When photographing families with small children (between 4 and 10-ish), I generally try to warm up to the kids right off the bat. Telling them that they are in charge, asking who their favorite hero or princess is, showing them pictures I’ve taken on my camera, giving them a “job”, and anything I can to get them to warm up and not be shy. I tell them corny jokes, ask if they are in their 20's or married, ask about their spouse, stuff that will get them laughing, looking at me like I’m crazy, and opening up. At this point they generally will begin talking nonstop like we are best friends or avoiding me like the plague.
I let them know that they are in charge and that when they are done, we can all go home. Parents, with young ones, you might want to bring some fruit snacks, cookies, or candy and don’t be afraid to bribe or reward them. Be prepared to hear fart noises, take turns making silly faces, watch them to do their favorite superhero pose or twirl like a princess. Sometimes we will take turns laughing the loudest and the softest. See who can jump the highest. I may pretend they’ve disappeared, and that I can’t see them through the lens and then act surprised when they are where they are supposed to be.
My goal is to make the photo shoot into a fun experience. As the photographer, I should be the only one really working. Constantly getting on to little Jimmy and trying to get little Susie to look at the camera can be very frustrating for parents. I don't expect children to smile on command or to act like perfect angels. I will take a lot of pictures of them doing what they do and will work a genuine pose into the mix here and there, but working around the child’s personality will bring out their character, as well as the whole family’s genuine reactions. I had a kiddo that was all about the fun and games and refused to do a genuine pose. He was standing on top of something behind his parents and grandparents with his cowboy hat in front of his face. I took the shot any way, praising him on what a nice hat he had. That was one of the mom’s favorite poses as she said, “that is SO HIM!” I also have one with him wearing his cowboy hat after he had stuffed it full of leaves. Truly, I can’t make this stuff up! Any photo shoot that I do with small children that doesn’t end up with the youngest in a meltdown is a success.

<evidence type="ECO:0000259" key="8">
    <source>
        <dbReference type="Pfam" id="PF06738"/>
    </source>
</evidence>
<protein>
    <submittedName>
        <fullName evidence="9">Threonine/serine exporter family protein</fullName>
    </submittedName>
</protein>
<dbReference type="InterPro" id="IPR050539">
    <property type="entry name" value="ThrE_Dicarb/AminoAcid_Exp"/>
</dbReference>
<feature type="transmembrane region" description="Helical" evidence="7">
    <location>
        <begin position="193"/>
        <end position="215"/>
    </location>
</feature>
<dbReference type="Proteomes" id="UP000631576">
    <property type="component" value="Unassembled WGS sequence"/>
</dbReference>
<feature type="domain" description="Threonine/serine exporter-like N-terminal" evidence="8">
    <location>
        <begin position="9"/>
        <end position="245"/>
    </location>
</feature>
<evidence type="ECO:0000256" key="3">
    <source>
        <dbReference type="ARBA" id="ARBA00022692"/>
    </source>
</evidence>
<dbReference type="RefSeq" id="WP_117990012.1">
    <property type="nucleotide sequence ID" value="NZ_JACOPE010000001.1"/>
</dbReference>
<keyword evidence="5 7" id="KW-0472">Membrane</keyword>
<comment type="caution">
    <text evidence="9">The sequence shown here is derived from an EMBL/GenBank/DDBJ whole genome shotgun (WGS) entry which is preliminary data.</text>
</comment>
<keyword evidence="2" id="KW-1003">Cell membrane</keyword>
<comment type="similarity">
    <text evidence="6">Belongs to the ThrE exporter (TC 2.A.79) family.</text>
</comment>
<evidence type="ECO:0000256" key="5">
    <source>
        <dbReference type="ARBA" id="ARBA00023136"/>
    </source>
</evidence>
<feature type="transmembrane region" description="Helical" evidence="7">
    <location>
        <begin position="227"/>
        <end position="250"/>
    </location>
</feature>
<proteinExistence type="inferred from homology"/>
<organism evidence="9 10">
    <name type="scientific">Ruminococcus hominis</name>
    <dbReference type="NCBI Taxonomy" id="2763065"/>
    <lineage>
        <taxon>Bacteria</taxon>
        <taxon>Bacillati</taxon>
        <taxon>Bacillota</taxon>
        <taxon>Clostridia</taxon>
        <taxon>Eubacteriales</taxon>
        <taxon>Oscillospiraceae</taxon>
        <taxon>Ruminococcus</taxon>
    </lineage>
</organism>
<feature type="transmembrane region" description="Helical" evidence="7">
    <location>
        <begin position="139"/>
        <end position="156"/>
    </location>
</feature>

Children have very short attention spans. There is so much to do and see, they have so very much energy, and some very strong-willed children seem to love nothing more than to push everyone’s buttons. It is not always important to have everyone looking at the camera. I may ask everyone to look at the person that has the stinkiest farts, or I will capture a moment that you had no idea I got, like when little Susie sat down, folded her arms, and refused to even look at anyone. I try to be interesting, flexible, quick, funny, silly, and genuine all at the same time.
Many photographers use tickling wars and they are great, but it is really hard to capture it all when everyone starts wiggling and turning to and fro. I save these as a last resort. More often I will ask the dad to quit looking like he’s constipated, ask who farted, or get everyone to say a silly word. It’s not so much the initial look that I love the most but the ones that follow. These are the true gems. Kids love being kids, but they don’t like being told what to do all the time, being talked down to, or sitting around taking boring pictures. Most dads refuse to smile or say, "this is my smile." By picking on them, I've been successful at capturing, at the very least, that hint of a smile. I try to make it fun for everyone, to get as many candids and posed images as possible in the allotted time, and hope everyone leaves with cheeks sore from smiling and laughing so much.